Western consumers may be unfamiliar with eating seaweed outside of sushi or miso soup, but seaweed-flavoured food and drink are set to be the next big superfood trend in Europe. New research from Mintel reveals that food and drink product launches with seaweed flavours, including kombu, nori/laver, and wakame seaweed flavours, have increased by 147%* in Europe between 2011 and 2015. This growth means Europe is now the second most innovative region globally when it comes to seaweed-flavoured food and drink launches.

Indeed, while the majority of seaweed-flavoured food and drink products are currently launched in the Asia Pacific region, accounting for 88% of global product launches between 2011 and 2015, Europe launched 7% of seaweed-flavoured foods and drinks globally in this time, outpacing both North America (4%) and Latin America (1%).

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Stephanie Mattucci, Global Food Science Analyst at Mintel, said:

“Seaweed has been a famous delicacy in many Asian countries for centuries, celebrated for its flavour and nourishing powers. While still somewhat niche in Europe, we believe that seaweed could become the next superfood. Due to its abundance in natural vitamins, minerals, and plant-based protein, seaweed speaks to the growing quest for naturally functional foods and alternative protein sources in the West.”

Indeed, the health benefits of seaweed seem to appeal to European consumers, as Mintel research indicates that more than half (58%) of German consumers have either tried or would like to try algae as a protein source, with similar agreement reported in the UK (44%).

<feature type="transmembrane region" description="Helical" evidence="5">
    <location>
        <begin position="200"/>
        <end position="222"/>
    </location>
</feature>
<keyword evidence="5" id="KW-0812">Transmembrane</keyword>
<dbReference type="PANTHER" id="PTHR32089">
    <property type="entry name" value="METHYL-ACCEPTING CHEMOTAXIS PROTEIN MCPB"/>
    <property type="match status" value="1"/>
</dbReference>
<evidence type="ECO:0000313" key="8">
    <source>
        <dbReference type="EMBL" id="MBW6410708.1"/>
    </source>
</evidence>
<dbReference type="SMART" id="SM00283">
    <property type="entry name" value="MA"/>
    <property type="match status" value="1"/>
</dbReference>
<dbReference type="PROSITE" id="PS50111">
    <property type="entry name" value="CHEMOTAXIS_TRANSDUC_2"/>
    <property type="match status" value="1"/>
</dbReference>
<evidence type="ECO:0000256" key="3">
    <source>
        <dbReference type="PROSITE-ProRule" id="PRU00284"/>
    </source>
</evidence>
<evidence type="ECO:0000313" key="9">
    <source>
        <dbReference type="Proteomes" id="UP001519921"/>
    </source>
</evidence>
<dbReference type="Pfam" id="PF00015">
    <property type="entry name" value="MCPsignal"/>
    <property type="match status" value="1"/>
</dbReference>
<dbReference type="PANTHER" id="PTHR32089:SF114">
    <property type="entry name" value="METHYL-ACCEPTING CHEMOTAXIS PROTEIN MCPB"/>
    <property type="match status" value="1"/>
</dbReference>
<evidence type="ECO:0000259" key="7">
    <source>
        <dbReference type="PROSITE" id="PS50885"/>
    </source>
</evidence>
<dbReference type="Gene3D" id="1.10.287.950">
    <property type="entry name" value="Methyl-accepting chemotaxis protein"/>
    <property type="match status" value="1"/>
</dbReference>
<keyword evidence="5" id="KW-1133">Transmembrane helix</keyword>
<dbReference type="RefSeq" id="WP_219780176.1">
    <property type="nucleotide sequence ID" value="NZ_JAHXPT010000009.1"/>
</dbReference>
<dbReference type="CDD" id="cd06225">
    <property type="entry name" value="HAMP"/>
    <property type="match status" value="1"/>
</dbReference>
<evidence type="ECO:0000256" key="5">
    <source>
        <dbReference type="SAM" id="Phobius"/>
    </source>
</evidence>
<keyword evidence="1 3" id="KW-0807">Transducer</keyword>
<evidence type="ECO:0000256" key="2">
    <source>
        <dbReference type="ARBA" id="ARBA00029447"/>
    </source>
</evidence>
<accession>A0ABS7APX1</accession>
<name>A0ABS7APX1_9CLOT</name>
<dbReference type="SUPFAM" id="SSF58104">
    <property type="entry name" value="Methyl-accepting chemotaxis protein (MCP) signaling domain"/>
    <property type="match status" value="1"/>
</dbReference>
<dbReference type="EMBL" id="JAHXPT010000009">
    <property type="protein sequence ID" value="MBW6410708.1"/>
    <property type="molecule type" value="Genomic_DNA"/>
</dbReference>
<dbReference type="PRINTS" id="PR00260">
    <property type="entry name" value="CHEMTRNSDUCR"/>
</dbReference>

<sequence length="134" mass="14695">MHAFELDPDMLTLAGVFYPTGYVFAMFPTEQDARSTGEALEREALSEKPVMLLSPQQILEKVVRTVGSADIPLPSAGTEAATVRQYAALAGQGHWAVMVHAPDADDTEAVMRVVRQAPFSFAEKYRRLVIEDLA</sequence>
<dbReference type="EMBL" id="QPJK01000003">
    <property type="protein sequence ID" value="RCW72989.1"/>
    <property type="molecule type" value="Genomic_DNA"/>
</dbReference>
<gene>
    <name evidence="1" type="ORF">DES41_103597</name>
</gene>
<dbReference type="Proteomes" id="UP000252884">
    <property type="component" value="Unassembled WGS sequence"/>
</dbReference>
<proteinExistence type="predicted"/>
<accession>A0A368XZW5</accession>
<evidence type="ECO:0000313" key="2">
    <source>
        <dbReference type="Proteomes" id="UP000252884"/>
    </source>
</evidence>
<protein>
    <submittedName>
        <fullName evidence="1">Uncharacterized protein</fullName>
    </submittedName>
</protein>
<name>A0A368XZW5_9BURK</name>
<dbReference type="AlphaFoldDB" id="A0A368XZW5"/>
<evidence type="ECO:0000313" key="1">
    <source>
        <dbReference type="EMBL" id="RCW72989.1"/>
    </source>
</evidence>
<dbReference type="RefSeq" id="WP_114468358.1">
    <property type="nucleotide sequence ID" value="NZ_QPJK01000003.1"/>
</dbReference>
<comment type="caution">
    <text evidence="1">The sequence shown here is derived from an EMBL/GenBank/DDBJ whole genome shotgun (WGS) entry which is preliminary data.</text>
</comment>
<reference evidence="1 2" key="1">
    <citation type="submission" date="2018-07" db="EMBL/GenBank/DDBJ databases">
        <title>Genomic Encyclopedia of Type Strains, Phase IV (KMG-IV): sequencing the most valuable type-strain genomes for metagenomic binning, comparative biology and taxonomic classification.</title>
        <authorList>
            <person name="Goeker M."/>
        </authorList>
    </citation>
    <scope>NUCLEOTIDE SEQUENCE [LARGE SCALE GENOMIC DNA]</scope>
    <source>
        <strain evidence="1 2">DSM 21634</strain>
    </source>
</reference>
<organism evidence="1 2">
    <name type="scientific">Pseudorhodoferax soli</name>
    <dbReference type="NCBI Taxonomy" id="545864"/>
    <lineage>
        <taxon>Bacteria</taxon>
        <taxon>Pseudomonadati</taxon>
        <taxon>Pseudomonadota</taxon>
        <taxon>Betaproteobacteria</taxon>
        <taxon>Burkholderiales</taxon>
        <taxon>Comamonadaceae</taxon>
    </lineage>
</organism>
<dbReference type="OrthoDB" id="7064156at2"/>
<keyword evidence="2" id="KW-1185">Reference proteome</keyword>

What’s more, some 36% of UK consumers who use herbs, spices or seasonings agree that ground, dried seaweed would be a good alternative to salt for flavoring meals or dishes. Indeed this could also be of interest to the European consumers keen to cut back on salt. Today, 32% of German, 42% of Spanish, 46% of French, 48% of Italian and 57% of Polish consumers say they are actively reducing their consumption of, or avoiding, salty foods.

“As consumer demand for low-salt products grows, food and drink offerings that reduce the intake of dietary sodium are increasingly popular. Seaweed is not only a natural way to substitute salt, but also exhibits antioxidant, antimicrobial, and anti-inflammatory properties which may lower cholesterol, reduce blood pressure, or aid in digestion and weight management.” Stephanie continued.

Snacks with seaweed flavour especially popular

Seaweed’s health halo presents a big opportunity for manufacturers in the West, especially in the snack category. Indeed, around one third of consumers in Italy (30%), Poland (36%) and Spain (37%) would like to see a wider variety of healthier snacks.

Consumer demand is mirrored in recent launch activity, as 37% of seaweed-flavoured food and drink launches in Europe between 2011 and 2015 took place in the snack category, according to Mintel’s Global New Products Database (GNPD). Other top categories for new product development in Europe include sauces and seasonings (12%), bakery (9%), and soup (8%).

However, Mintel research shows  it’s important that these products also tasty, as the majority of European snack consumers agree that taste is king: 56% of Italian, 57% of Spanish, 62% of French, 65% of Polish and seven out of ten (70%) German consumers** agree that flavour is more important than calorie content when indulging in a snack.

“The inherent health benefits in seaweed allow it to fit naturally into the healthy snack category. But even though consumers’ interest in health-enhancing food continues to increase, seaweed snacks will need to deliver on flavor in order to be successful with Western consumers.” Stephanie concludes.

* 0.07591% of all food and drink launches in Europe in 2015 contained seaweed flavour compared to 0.03077% in 2011.

** refers to consumer who have bought crisps, nuts or other salty snacks in the six months prior to the survey.

Press review copies of the research and interviews with Global Food Science Analyst Stephanie Mattucci are available on request from the press office.

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